“Our strong third quarter performance continues to reflect the rising demand for our industry-leading dental lasers,” commented John Beaver, President and Chief Executive Officer. “Our efforts to both educate and train dental specialists is leading to increased adoption across these large and largely untapped markets. In today’s environment, the fact that BIOLASE lasers provide increased safety to dentists and their patients is generating a high level of acceptance by dental practitioners – and we expect this to be a driving force for the foreseeable future. Our industry-leading dental lasers aim to provide a better standard of care for dental procedures and seek to ensure a safer experience while reducing the risk of future procedure and business disruptions by reducing aerosolization to mitigate the spread of infectious pathogens, such as COVID-19. Looking ahead, we expect significant year-over-year improvement across our key performance metrics, including revenue and gross margin in the fourth quarter as we continue to gain momentum with new customers and dental specialists.”

2021 Third Quarter Financial Results

Net revenue for the third quarter of 2021 was $9.5 million, an increase of 46% compared to net revenue of $6.5 million for the third quarter of 2020, which was impacted by the COVID-19 pandemic as many dental practitioners were forced to suspend procedures. U.S. laser revenue was $3.4 million for the third quarter of 2021, up 25% when compared to U.S. laser revenue of $2.7 million for the third quarter of 2020. U.S. consumables and other revenue for the third quarter of 2021, which consists of revenue from consumable products such as disposable tips, increased 26% compared to the third quarter of 2020. Outside the U.S., laser revenue increased 168% to $2.7 million for the third quarter of 2021, compared to $1.0 million for the third quarter of 2020, and consumables and other revenue increased 13% year over year as recovery from the pandemic improved internationally.

Gross margin for

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Investigation reveals nearly 3 million reports of problems with dental implants | CBS 5 Investigates

PHOENIX (3TV/CBS 5) — The confines of her tiny apartment are both her refuge and her prison. Wisps of essential oils mist up from a glass diffuser. Crystals hanging in the single living room window reflect small rainbows, creating a hippy chic and soothing vibe. The efforts to create a comfortable environment are clear, but the harsh reality is, Ginger Peters feels she’s spent the last 11 years of her life dying a slow death.

Describing the 58-year-old as frail is an understatement. The slightest physical exertion, even showering, leaves her exhausted. Her current physical condition is a stark change from the once athletic woman who surfed and skied. At her lowest weight, the 5’9″ blond dropped to just 85 pounds, her flesh stretched across her protruding bones.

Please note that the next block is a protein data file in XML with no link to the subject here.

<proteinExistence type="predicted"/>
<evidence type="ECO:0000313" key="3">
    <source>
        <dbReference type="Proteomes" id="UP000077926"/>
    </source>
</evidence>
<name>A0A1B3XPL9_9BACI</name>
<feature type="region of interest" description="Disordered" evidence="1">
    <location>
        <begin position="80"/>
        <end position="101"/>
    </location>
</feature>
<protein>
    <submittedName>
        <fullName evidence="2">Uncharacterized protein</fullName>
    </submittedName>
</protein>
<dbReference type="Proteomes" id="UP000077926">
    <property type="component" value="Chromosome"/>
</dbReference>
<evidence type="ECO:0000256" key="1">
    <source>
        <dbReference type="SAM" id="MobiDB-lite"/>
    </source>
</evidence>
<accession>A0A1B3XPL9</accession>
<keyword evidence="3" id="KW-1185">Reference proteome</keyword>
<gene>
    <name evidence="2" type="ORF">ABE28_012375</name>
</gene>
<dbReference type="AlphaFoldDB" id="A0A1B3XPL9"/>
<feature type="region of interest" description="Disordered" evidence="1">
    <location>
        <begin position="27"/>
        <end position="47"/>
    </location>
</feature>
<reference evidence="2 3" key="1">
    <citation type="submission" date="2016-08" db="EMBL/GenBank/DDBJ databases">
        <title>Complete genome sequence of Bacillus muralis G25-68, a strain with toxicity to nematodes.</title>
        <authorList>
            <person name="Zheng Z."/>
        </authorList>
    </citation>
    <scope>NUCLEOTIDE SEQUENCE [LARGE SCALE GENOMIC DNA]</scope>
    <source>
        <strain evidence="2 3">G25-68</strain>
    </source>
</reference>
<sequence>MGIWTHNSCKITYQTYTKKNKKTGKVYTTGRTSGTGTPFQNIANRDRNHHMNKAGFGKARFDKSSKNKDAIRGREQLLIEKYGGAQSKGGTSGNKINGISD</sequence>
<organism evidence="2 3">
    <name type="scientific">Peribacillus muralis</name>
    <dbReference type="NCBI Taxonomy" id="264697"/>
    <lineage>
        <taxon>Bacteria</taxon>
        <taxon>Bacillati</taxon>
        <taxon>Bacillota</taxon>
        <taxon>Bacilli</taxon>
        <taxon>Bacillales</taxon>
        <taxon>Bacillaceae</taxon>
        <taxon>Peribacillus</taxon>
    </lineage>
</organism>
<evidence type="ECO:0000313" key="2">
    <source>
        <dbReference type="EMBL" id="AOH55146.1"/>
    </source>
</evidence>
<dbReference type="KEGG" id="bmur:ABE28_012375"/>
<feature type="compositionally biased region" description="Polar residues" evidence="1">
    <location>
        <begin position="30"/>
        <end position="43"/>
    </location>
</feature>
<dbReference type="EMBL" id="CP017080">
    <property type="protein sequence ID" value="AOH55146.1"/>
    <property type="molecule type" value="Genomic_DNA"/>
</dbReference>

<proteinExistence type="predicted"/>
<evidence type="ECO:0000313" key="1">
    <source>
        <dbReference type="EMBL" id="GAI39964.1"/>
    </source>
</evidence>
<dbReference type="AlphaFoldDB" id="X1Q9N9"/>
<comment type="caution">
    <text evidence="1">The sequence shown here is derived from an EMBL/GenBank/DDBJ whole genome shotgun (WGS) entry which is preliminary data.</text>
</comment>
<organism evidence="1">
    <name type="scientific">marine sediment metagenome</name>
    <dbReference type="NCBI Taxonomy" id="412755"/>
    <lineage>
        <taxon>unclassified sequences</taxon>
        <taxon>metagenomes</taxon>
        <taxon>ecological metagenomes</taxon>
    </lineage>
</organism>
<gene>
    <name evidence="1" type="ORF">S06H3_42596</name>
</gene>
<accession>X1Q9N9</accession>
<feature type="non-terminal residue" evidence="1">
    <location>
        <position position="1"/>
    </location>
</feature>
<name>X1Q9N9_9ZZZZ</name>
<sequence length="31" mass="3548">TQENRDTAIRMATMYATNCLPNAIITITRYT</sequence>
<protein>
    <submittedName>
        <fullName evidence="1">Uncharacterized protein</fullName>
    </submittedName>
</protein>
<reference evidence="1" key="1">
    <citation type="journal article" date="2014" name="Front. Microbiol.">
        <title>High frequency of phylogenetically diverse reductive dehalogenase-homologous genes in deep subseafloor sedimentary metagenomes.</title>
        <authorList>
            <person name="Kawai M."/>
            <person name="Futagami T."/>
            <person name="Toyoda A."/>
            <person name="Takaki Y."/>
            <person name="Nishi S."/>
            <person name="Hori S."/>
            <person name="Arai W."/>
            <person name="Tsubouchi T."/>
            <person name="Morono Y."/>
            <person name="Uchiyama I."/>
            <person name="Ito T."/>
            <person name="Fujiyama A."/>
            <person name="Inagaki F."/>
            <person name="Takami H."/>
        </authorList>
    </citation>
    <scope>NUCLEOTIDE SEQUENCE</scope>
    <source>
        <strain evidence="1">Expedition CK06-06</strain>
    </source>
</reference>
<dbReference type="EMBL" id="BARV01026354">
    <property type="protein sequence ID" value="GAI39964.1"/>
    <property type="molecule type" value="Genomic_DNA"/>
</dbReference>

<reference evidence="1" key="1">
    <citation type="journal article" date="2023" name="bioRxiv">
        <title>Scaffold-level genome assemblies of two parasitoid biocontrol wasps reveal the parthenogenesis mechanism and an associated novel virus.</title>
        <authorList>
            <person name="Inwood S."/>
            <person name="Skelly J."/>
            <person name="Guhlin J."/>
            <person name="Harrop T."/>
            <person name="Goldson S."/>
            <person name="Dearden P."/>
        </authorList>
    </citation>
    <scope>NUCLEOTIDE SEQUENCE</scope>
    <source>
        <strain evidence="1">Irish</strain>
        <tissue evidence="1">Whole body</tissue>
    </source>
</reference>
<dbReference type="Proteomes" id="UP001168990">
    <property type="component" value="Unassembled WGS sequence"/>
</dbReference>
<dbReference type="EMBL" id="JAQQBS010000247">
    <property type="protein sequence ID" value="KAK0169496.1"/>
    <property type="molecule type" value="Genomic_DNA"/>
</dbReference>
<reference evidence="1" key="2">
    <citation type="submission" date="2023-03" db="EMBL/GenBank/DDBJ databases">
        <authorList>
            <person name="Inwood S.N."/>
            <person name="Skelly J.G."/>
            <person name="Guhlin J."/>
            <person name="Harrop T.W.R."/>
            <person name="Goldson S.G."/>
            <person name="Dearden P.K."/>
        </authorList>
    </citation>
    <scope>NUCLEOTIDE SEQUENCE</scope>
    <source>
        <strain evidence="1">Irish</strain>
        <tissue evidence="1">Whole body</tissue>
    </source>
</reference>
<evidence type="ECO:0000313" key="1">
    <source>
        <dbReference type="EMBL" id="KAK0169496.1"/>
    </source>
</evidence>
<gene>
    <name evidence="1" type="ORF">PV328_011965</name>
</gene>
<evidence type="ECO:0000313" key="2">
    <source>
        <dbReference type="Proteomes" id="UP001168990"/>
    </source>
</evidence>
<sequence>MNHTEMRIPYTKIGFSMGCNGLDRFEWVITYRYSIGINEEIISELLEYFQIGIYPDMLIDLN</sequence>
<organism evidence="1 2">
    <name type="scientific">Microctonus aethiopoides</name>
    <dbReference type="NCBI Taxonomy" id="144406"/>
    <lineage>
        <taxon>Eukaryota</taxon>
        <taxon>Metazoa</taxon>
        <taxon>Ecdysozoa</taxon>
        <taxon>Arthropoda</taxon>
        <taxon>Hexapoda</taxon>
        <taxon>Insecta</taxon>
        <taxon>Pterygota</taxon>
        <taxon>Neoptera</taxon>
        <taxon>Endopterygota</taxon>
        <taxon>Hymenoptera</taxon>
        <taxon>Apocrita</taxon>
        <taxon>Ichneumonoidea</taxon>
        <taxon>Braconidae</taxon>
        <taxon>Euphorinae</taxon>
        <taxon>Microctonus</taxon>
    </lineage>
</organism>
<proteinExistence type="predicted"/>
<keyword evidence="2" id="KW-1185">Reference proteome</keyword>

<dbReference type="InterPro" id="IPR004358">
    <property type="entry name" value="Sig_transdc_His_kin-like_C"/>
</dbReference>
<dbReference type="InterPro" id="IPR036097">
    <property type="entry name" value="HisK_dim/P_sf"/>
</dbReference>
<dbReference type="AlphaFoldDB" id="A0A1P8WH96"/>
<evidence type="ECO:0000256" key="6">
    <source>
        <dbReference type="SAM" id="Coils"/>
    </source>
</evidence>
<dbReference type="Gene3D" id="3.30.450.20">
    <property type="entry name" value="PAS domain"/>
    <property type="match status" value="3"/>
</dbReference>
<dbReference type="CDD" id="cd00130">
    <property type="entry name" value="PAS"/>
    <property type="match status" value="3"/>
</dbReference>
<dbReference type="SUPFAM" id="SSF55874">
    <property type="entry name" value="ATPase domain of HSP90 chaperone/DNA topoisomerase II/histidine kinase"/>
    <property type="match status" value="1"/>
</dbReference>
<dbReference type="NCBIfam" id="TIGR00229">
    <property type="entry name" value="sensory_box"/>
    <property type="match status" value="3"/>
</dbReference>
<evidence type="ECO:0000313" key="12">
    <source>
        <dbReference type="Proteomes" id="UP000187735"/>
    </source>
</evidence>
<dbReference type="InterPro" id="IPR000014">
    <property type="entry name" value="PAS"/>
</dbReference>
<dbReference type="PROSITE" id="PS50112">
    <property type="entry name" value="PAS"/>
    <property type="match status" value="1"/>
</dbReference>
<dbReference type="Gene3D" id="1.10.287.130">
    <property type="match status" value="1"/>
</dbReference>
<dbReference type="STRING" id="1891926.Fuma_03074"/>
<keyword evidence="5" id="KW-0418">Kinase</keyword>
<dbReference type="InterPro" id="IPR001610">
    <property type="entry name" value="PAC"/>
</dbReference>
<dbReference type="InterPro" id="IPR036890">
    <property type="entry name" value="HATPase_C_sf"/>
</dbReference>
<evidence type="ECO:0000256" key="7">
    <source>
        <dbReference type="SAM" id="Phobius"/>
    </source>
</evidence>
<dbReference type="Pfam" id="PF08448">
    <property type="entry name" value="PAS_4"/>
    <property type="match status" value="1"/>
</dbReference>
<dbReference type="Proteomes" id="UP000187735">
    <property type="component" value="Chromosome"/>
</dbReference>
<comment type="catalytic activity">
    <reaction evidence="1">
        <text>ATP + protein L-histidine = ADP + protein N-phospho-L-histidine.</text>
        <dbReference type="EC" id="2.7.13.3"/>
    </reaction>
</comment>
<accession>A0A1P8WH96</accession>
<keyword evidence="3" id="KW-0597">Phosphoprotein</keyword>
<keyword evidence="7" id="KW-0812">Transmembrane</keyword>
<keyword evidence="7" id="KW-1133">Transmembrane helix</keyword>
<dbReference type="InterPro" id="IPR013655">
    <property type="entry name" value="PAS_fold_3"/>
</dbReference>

Peters says her life fell apart after a dentist convinced her to pull 22 teeth and replace them with dental implants. She says he told her it would help her recover from Valley fever. (Note: Health care professionals contacted during this investigation said they had not heard of pulling teeth to treat Valley fever.)

Dental implants consist of three parts. The base, considered the “implant,” is a screw-like piece that is drilled into the jawbone. The implant acts as “the root” of the artificial tooth. An abutment is a middle piece that attaches the implant base to the artificial tooth or teeth.






A drawing of what a dental implant looks like.







example of dental implant

Dr. Terry Work shows components of dental implants.




Peters says her new sets of teeth, both upper and lower, never fit correctly. Instead of locking into place, Peters’ artificial teeth fall out and move around in her mouth, leaving her unable to chew food.

A stack of medical records provided by Peters shows at least one of her doctors has linked a wide range of health and digestive problems to her implants and her inability to eat. However, no one has pinpointed why Peters has ongoing pain, infections, rashes on her face and neck and sores and inflammation in her mouth. Peters’ case is extreme but problems with dental implants are not uncommon.

Nearly 3 million reports of problems

A surge of reports of problems with dental implants may have remained almost impossible to find if it wasn’t for a former FDA data analyst. After leaving the FDA, Madris Kinard started Device Events. Her company specializes in searching through data in the FDA’s MAUDE database, which contains reports of the problems with medical devices reported to the FDA. MAUDE stands for Manufacturer and User Facility Device Experience.






Madris Kinard

After leaving the FDA, Madris Kinard started Device Events.




MAUDE can be cumbersome and difficult to search, producing only 500 reports at a time. Kinard’s software sorts through millions of reports in seconds, allowing her to compile data that may take other researchers weeks to gather. Searching MAUDE, Kinard discovered dental implants have nearly 3 million reports of problems, more than any other medical device.

Kinard says